Just like any other operating system Windows 10 has its share of problems, and one problem that users reported on Windows 10 was missing DVD drive.
This can a big problem especially if you use optical media frequently, so let’s see how to fix this problem. Here are some more examples of this (or similar) issue(s):
- Windows 10 DVD drive not reading discs – In case you can see the icon, but your DVD drive just can’t read the discs, check out this useful article.
- DVD/CD-ROM drive not in device manager Windows 10 – If you can’t even see the DVD drive icon in the Device Manager, you can keep reading this article, as most of the solutions still apply.
- DVD drive not showing in Windows 8 – Although we’re talking about Windows 10 here, you can easily apply most of these solutions to Windows 8, as well.
- DVD drive not showing in Device Manager Windows 7 – The same goes for Windows 7.
What can I do if my DVD drive is missing on Windows 10?
Table of contents:
- Delete the IDE ATA/ATAPI controllers from Device Manager
- Create new registry keys
- Check if your DVD drive is properly connected
- Set your DVD drive as the first boot device in BIOS
- Remove Virtual Drive Software
- Use the Hardware Troubleshooter
- Load BIOS Defaults
- Run the SFC scan
- Use DISM
Fix: DVD Drive missing from the File Explorer in Windows 10
Solution 1 – Delete the IDE ATA/ATAPI controllers from Device Manager
Users reported that this problem can be easily fixed by uninstalling IDE ATA/ATAPI controllers from Device Manager. This is a simple procedure, and you can do it by following these steps:
- Press Windows Key + X to open Power User Menu. Select Device Manager from the list.
- Once the Device Manager opens, go to View and choose Show hidden devices.
- Locate ATA Channel controllers and uninstall them all by right clicking them and choosing Uninstall from the menu.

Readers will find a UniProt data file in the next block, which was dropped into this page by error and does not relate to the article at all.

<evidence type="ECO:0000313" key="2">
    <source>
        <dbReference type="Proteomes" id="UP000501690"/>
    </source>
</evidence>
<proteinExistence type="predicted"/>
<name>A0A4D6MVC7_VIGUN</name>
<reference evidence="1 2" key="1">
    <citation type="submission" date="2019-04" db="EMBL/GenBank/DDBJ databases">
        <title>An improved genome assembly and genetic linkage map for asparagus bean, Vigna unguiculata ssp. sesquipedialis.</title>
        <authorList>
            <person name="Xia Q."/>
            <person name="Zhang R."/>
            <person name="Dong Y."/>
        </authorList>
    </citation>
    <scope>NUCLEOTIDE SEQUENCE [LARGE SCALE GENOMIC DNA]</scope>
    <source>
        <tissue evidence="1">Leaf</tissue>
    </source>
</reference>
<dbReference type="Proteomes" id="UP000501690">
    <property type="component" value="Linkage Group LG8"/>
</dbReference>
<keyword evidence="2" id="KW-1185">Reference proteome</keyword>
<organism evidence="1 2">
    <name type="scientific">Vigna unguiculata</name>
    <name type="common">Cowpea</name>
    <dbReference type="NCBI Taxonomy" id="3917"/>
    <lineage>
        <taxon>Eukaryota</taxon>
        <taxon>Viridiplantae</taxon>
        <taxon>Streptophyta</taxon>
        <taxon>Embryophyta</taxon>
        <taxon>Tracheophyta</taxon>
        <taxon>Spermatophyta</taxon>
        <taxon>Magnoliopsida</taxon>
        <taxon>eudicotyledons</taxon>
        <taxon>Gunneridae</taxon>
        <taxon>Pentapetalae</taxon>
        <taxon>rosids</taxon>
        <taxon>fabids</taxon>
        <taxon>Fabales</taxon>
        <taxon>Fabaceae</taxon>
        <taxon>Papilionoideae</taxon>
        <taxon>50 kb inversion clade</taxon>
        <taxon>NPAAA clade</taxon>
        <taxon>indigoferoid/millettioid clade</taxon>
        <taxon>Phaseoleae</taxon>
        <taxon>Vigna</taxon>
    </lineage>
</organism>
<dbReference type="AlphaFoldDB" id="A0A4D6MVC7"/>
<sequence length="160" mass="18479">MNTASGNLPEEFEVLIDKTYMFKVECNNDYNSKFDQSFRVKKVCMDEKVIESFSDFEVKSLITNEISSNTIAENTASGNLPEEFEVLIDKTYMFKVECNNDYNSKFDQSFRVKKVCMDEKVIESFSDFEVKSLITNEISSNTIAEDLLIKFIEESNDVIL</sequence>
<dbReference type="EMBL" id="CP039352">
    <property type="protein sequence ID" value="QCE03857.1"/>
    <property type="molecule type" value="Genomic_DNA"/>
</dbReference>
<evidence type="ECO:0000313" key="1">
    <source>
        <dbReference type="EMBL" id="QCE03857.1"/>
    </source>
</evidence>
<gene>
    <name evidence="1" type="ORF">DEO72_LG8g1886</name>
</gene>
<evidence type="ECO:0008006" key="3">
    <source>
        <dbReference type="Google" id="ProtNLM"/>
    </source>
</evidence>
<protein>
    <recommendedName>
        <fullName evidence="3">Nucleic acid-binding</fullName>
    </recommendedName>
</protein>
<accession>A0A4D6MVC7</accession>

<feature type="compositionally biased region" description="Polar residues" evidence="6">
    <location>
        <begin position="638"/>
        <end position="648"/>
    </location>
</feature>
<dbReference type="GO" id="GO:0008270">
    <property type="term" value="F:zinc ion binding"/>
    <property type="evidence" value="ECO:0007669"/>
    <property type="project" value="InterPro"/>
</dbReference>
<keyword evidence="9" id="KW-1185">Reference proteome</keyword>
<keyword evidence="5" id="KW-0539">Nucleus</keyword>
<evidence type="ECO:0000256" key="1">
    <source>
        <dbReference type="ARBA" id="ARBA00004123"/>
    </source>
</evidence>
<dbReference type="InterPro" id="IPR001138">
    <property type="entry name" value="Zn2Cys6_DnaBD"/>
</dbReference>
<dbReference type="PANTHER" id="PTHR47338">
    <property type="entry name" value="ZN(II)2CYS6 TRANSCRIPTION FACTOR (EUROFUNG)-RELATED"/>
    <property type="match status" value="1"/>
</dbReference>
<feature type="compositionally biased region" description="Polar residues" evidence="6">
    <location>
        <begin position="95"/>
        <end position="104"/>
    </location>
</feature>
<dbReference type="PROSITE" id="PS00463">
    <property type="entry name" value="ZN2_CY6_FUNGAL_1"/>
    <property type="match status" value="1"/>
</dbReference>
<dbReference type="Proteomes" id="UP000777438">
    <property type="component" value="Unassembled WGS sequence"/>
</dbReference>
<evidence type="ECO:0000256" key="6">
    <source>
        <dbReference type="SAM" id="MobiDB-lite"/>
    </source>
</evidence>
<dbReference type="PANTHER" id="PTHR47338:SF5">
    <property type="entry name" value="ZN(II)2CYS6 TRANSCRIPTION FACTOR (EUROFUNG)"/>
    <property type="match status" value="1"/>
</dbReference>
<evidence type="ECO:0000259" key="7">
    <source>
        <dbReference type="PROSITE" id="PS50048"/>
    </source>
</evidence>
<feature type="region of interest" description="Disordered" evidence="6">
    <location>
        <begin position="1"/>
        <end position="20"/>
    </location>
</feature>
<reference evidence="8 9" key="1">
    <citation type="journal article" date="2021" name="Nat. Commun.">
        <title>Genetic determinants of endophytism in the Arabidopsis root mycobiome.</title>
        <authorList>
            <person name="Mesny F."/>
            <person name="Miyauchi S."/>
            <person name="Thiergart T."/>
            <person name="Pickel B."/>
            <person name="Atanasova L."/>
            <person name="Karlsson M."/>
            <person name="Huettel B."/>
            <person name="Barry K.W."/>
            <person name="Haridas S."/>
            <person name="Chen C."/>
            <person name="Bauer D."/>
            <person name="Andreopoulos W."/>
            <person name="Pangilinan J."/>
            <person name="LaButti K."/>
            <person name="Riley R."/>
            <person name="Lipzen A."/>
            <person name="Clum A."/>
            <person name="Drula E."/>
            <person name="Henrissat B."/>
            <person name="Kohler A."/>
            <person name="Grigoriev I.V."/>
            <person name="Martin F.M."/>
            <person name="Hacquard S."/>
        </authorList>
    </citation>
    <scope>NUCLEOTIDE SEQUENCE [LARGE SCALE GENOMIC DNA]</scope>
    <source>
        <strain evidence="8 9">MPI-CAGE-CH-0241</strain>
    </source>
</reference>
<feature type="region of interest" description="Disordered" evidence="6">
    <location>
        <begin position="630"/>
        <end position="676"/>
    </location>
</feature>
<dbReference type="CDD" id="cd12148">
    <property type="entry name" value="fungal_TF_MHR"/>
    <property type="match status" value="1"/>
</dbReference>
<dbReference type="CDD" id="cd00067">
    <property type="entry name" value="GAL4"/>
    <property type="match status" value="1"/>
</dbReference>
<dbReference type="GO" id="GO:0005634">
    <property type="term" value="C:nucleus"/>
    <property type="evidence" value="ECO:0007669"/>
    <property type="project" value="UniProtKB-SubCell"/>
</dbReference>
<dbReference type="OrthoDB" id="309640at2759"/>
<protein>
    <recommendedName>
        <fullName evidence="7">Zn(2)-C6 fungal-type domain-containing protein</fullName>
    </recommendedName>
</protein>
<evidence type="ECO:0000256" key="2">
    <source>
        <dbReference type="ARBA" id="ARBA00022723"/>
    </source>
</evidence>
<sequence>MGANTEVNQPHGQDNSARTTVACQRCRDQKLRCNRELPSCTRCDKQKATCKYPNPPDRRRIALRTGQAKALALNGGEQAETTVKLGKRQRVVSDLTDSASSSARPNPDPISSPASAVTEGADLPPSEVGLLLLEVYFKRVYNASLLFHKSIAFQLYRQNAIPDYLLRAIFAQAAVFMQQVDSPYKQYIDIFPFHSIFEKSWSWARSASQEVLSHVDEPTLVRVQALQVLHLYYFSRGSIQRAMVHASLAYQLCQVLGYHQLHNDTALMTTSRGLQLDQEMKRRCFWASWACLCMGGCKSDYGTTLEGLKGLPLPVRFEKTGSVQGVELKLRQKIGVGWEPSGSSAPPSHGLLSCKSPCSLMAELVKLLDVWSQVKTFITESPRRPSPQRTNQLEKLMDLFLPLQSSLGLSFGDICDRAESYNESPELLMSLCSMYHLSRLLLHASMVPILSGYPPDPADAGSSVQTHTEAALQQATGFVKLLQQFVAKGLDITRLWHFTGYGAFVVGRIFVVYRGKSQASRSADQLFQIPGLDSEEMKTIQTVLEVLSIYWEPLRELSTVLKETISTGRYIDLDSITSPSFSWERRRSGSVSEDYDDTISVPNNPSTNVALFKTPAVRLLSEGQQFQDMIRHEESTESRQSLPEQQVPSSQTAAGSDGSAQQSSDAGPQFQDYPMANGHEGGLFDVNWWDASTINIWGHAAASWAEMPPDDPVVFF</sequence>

- Optional: Users also suggest to remove Intel (R) Serial ATA Storage Controller, so if you have it make sure that you remove it as well.
- After you’re done close Device Manager and restart your PC.
If you don’t have ATA Channel available in the Device Manager, be sure to delete SATA controller and restart your computer. When your computer restarts the DVD drive should appear again.
Some users are also suggesting to remove your DVD drive from Device Manager, so you might want to try that as well.
In addition to deleting devices from Device Manager, some users are also recommending that you download and install the latest drivers for your DVD drive.
To do that simply visit your DVD drive manufacturer’s website and download the latest drivers for your device.
Update drivers automatically
If you don’t want the hassle of updating drivers manually, we strongly suggest to do it automatically by using Tweakbit’s Driver Updater tool. This tool is approved by Microsoft and Norton Antivirus.
After several tests, our team concluded that this is the best automatized solution. Below you can find a quick guide how to do it:
- Download and install TweakBit Driver Updater.
- Once installed, the program will start scanning your PC for outdated drivers automatically. Driver Updater will check your installed driver versions against its cloud database of the latest versions and recommend proper updates. All you need to do is wait for the scan to complete.
- Upon scan completion, you get a report on all problem drivers found on your PC. Review the list and see if you want to update each driver individually or all at once. To update one driver at a time, click the ‘Update driver’ link next to the driver name. Or simply click the ‘Update all’ button at the bottom to automatically install all recommended updates.
Note: Some drivers need to be installed in multiple steps so you will have to hit the ‘Update’ button several times until all of its components are installed.
Solution 2 – Create new registry keys
Users reported that you can fix this issue by modifying your registry, and before we start we have to warn you that modifying the registry can sometimes cause instability issues, therefore use extra caution.
In addition, it might be a good idea that you create a backup of your registry in case anything goes wrong. To edit your registry do the following:
- Press Windows Key + R and enter regedit. Press Enter or click OK to start Registry Editor.
- Once Registry Editor opens, go to the HKEY_LOCAL_MACHINE\SYSTEM\CurrentControlSet\Services\atapi key in the left panel.
- Right click atapi and select New > Key. Enter Controller0 as the name of the new key.
- Select Controller0 and in the right pane right click the empty space and select New > DWORD (32-bit) Value. Enter EnumDevice1 as the name of new DWORD.
- Double click EnumDevice1 DWORD to open its properties. Enter 1 in Value data input field and click OK to save changes.
Some users reported that you might have to create another controller key if you have more than one DVD drive on your system. To do that, repeat the same steps from above, but instead of calling the new key Controller0, be sure to name it Controller1.